Kaplan’s own view, adopted by the GNYBA and subsequently by the American Contract Bridge League’s National Laws Commission, was that if a player takes an action that could have been influenced by unauthorized information, that action constitutes an offense, but not an offense that should necessarily be regarded as cheating. Instead, the incident should be handled as a procedural matter - much as accidentally exposing a card is treated as a technical violation, not as an attempt to cheat. In this way, bridge is able to apply sanctions such as score adjustment when a player allows himself to be inadvertently and subconsciously influenced by, say, his partner’s hesitation. It isn’t necessary to go to the extreme of accusing the player of deliberate cheating.
(Such accusations are reserved for intentional efforts to secretly communicate unauthorized information. These communications include actions such as signaling with sniffs, tapping a partner’s shoes, even spreading the fingers differently according to the holding. Each of these, and others, has been attempted in national and international competition. A player found guilty of deliberate cheating is not given merely a score adjustment but is removed from the contest, from future contests, or from organized bridge entirely, depending on the severity of the offense.)
For years Kaplan served on (and chaired) regional, national and international bridge organizations in a largely successful effort to publicize the nature of ethical bridge play and to bring it to the bridge table. He chaired the ACBL’s National Laws Commission for many years and was an ACBL delegate to the World Bridge Federation, often chairing its Appeals Committee.
Kaplan also served at national and international events as chief commentator, describing for the audience the bidding and play that was displayed on the Vu-Graph. Kaplan’s observations were the more illuminating for his extensive knowledge of bidding systems employed by contestants, and the more entertaining for the witty commentary into which he wove the play-by-play.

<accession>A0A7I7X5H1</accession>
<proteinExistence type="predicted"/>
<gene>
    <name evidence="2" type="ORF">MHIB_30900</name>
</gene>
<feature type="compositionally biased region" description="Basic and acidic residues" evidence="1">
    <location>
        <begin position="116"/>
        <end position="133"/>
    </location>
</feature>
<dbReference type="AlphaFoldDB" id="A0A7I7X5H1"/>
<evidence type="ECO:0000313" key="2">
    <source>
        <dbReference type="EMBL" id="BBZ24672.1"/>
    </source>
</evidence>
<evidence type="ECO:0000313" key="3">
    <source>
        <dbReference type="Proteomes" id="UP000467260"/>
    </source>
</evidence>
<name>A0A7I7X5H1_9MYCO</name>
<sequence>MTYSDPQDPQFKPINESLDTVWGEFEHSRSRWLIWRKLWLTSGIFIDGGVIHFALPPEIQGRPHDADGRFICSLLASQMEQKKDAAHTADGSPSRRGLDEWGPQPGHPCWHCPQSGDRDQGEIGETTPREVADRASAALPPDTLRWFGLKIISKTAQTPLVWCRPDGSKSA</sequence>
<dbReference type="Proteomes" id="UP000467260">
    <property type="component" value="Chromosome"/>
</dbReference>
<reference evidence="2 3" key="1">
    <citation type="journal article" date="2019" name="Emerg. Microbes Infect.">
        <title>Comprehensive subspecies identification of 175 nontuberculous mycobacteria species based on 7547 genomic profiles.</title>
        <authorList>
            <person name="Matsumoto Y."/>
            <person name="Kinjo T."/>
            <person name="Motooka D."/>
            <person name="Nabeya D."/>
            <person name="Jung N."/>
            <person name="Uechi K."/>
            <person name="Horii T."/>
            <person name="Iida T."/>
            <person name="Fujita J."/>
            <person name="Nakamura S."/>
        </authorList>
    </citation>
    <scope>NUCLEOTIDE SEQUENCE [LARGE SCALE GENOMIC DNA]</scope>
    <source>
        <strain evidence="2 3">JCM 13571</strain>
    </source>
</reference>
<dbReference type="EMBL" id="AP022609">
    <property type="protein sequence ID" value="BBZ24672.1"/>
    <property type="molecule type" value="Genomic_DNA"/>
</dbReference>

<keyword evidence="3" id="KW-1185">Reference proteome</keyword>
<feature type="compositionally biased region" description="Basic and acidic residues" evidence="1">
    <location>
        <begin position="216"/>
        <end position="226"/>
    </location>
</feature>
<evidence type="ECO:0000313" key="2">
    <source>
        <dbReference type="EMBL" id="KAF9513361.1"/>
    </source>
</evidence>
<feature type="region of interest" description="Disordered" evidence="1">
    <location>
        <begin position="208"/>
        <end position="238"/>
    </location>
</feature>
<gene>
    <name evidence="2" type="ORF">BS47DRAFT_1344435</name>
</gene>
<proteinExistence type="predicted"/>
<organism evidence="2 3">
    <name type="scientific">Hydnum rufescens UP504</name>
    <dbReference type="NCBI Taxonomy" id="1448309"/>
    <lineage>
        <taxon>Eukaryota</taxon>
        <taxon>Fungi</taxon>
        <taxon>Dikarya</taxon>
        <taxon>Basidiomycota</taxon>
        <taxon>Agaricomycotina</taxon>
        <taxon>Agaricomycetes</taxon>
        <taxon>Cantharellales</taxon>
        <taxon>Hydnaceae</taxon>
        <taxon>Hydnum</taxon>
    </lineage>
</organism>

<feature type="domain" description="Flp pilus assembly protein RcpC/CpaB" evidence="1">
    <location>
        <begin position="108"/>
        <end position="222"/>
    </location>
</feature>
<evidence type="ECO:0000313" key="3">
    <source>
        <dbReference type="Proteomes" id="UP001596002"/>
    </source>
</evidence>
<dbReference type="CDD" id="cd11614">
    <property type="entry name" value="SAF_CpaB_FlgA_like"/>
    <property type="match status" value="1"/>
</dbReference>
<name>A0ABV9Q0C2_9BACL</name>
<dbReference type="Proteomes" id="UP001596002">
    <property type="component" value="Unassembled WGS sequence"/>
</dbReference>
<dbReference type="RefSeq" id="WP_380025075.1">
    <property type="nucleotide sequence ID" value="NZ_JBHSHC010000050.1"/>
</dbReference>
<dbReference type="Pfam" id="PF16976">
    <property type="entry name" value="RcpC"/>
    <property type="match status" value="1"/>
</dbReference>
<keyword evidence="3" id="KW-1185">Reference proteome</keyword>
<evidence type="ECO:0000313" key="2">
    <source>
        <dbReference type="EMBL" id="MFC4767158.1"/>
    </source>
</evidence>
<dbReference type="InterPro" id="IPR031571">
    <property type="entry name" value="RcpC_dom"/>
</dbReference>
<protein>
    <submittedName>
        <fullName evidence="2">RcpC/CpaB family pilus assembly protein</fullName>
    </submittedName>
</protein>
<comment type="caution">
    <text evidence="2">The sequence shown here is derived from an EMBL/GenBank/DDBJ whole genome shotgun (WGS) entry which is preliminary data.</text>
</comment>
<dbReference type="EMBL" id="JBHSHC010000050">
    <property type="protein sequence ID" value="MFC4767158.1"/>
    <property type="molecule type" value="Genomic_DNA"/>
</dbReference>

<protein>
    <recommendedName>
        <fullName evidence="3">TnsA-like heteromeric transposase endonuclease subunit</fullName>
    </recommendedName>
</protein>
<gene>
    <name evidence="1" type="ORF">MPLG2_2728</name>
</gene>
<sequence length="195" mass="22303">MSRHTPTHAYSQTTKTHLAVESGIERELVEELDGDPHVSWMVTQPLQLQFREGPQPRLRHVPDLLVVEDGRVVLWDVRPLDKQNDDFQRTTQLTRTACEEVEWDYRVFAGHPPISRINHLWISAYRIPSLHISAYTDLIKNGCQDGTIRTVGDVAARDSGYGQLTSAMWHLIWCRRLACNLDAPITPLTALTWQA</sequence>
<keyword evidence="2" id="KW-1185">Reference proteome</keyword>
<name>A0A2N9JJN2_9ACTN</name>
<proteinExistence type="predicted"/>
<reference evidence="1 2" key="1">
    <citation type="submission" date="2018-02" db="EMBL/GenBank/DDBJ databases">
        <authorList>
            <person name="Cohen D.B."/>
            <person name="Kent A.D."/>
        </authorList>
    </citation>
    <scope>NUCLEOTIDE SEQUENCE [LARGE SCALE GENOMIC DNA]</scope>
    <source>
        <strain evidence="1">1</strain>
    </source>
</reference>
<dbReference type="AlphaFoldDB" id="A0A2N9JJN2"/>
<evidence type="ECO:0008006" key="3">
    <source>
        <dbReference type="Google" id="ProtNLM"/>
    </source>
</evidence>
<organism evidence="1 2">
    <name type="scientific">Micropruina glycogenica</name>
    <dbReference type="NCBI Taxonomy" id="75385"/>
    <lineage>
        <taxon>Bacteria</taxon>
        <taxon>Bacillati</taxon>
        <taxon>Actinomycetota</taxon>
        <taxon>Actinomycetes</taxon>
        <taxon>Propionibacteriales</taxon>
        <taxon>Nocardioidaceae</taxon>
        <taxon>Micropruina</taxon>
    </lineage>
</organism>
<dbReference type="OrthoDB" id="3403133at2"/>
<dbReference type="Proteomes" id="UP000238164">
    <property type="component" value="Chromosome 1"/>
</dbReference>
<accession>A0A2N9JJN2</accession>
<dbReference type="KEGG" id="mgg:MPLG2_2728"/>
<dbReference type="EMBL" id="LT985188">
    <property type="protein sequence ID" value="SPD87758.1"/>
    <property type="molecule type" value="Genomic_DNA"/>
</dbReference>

As a publisher, Kaplan bought TBW from McCall Corporation in 1966 and was its editor and publisher from 1967 through 1997. TBW was founded in 1929 by Ely Culbertson, and over the years became the premier publication concerning contract bridge. TBW introduced features such as tournament reports, articles on bidding and play, quizzes featuring answers by panels of experts, and test-yourself columns. By the time that Kaplan took over, the basic structure and style of the magazine had become highly successful. But Kaplan brought Jeff Rubens into the operation as co-editor and together they improved what was already a popular, well regarded publication.
For example, although the magazine’s focus is contract bridge, discussions of other topics such as the subjunctive mood and the Battle of Waterloo found their way into its pages under Kaplan’s editorship. Issues of grammar, including gender and punctuation, arose because readers, accustomed to viewing TBW as what one termed a “haven of careful prose,” would write to complain about what they perceived as some misuse of English. These readers received a usually friendly, but occasionally testy, tutorial in the finer points of grammar and diction. (The topic of Waterloo arose in a lengthy, cogent and fascinating discussion of the difference between “subsequent” and “consequent,” as applied to results at the bridge table.)
Kaplan succumbed to cancer in 1997, not long after playing in his final bridge tournament. The Blue Ribbon Pairs, played at the fall NABCs, was renamed the Edgar Kaplan Blue Ribbon Pairs in 1999 to honor one of bridge’s all-time great players, writers, administrators and the authority on the laws of the game.
The material in this article is based on information published in The Bridge World, particularly Jeff Rubens’ Edgar Kaplan Remembered.